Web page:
Skip to main content

Retinal detachment

Retinal detachment is an eye disease caused by the release of a thin layer in the eye called the retina. This condition is classified as an emergency and can cause permanent blindness if not treated immediately.
Retinal detachment describes an emergency situation in which a thin layer of tissue (the retina) at the back of the eye pulls away from the layer of blood vessels that provides it with oxygen and nutrients. Retinal detachment is often accompanied by flashes and floaters in your vision.

Retina of the eye is an important part that functions to process light captured by the eye. After being captured, light is converted into an electrical signal and transmitted to the brain. This signal is then processed in the brain and is interpreted as an image seen by the eye.
If the retina is detached from its position, of course vision will be disrupted. This visual impairment can occur partially or completely, depending on how much the retina is released. Retinal detachment can occur in anyone, especially people aged 50 years and over.

Retinal detachment does not cause pain. Vision loss can occur suddenly, or preceded by a number of symptoms below:
  • Black spots appear that appear to float in sight (floaters).
  • Blurred vision or closed by shadows like curtains.
  • Narrow field of view
  • A flash of light on vision (fotopsia).
Retinal detachment occurs when the retina of the eye detaches from the blood vessels that deliver oxygen and nutrients. The following are 3 conditions that can cause the retina to detach:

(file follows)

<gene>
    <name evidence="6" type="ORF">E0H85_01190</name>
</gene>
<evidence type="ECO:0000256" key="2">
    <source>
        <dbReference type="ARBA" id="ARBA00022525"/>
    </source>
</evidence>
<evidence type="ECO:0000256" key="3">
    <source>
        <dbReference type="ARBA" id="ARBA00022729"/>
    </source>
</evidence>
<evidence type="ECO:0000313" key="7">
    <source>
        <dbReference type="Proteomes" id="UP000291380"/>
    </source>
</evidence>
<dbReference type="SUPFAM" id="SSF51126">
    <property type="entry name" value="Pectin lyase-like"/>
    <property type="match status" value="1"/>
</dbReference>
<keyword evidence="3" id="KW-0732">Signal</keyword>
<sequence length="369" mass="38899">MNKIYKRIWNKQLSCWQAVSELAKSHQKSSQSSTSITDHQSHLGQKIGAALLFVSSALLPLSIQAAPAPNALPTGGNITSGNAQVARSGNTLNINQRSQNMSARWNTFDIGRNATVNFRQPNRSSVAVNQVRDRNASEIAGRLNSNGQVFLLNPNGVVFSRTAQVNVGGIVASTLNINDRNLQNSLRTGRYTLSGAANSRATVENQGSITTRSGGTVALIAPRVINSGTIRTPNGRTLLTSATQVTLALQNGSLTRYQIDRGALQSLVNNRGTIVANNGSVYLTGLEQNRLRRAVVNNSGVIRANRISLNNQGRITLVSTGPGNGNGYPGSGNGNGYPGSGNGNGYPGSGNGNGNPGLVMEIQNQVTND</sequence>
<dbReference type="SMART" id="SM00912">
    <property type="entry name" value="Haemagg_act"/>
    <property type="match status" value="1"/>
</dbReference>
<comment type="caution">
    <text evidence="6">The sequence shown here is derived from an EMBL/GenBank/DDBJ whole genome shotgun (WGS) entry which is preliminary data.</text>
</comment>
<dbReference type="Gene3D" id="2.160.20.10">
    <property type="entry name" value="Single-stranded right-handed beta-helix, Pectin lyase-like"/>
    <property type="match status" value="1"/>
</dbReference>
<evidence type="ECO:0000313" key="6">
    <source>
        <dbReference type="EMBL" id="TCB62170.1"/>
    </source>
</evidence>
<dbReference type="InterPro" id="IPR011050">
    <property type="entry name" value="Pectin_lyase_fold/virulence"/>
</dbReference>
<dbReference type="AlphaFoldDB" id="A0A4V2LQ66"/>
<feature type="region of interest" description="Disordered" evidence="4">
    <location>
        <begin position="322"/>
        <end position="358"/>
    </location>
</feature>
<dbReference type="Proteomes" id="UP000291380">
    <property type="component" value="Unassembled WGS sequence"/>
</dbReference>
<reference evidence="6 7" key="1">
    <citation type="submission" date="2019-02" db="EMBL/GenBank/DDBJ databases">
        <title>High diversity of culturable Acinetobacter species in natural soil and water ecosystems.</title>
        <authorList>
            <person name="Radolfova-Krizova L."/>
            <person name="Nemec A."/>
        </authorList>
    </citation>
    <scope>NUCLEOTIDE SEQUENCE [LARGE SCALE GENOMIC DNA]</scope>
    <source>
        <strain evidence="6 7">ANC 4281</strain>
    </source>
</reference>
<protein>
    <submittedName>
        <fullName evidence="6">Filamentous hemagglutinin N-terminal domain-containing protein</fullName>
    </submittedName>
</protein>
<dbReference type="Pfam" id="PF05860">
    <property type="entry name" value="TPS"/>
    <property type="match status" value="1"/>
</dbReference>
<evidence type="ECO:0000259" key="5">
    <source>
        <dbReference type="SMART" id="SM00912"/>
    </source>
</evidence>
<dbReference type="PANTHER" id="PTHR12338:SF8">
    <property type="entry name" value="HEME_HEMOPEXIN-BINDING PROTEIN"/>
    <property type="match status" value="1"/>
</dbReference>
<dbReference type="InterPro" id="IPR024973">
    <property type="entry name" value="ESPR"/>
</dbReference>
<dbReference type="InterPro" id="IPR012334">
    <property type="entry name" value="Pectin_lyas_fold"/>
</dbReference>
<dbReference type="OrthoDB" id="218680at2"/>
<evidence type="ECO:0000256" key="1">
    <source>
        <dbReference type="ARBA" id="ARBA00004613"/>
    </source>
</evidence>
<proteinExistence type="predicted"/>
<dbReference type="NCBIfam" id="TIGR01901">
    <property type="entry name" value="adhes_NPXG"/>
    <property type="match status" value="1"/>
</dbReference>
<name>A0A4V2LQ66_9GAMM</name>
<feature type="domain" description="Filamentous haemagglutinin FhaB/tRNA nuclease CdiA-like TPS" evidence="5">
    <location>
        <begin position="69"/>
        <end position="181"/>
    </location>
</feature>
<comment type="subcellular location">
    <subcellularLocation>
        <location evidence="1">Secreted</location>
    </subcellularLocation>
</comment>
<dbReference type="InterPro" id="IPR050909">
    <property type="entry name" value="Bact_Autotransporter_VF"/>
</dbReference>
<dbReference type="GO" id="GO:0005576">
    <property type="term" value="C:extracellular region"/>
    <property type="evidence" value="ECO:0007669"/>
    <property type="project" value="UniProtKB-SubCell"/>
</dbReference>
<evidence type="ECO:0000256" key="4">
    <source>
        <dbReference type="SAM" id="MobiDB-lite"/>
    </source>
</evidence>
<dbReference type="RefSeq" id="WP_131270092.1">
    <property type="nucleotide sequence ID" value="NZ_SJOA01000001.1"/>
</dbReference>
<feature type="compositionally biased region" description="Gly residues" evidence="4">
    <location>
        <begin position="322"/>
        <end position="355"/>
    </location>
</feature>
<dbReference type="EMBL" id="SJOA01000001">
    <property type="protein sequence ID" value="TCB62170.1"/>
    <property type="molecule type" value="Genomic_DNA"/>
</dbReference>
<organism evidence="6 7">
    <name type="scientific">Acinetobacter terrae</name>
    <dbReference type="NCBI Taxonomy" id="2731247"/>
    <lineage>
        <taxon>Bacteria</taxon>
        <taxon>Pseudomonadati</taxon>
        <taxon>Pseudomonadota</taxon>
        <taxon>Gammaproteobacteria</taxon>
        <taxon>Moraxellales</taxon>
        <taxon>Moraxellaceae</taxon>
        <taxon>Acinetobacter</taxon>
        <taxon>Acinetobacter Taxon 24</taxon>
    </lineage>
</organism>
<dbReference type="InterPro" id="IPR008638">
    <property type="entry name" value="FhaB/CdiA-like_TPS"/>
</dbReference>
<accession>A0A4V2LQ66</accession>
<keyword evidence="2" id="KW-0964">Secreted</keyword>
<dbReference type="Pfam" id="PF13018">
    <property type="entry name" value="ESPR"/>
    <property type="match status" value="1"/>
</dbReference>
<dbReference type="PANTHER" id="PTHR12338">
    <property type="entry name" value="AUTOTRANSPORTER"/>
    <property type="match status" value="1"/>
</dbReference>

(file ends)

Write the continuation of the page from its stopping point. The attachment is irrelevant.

• There is a small tear in the retina. This tear causes fluid in the center of the eyeball (vitreous) to seep in and accumulate behind the retina. The accumulated liquid will make the entire retinal layer detach from the base. In general, tears in the retina occur due to changes in tissue as you age. People with minus eyes (nearsightedness) or have had cataract surgery are also at risk of experiencing tears in the retina.
  • The accumulation of vitreous without a tear in the retina. This condition can be caused by injury, tumors, inflammation, and macular degeneration.
  • Scar tissue forms on the surface of the retina. This condition makes the retina attracted and released. This condition is more common in diabetics with poorly controlled blood sugar.
Risk factors
 There are a number of factors that increase a person's risk of developing retinal detachment, including:
  • Aged above 50 years.
  • Have experienced retinal detachment.
  • Have family members with the same disease.
  • Have experienced a severe injury to the eye.
  • Suffering from severe myopia.
  • Have had eye surgery, such as cataract surgery.
  • Have had eye diseases, such as inflammation of the middle layer of the eye (uveitis).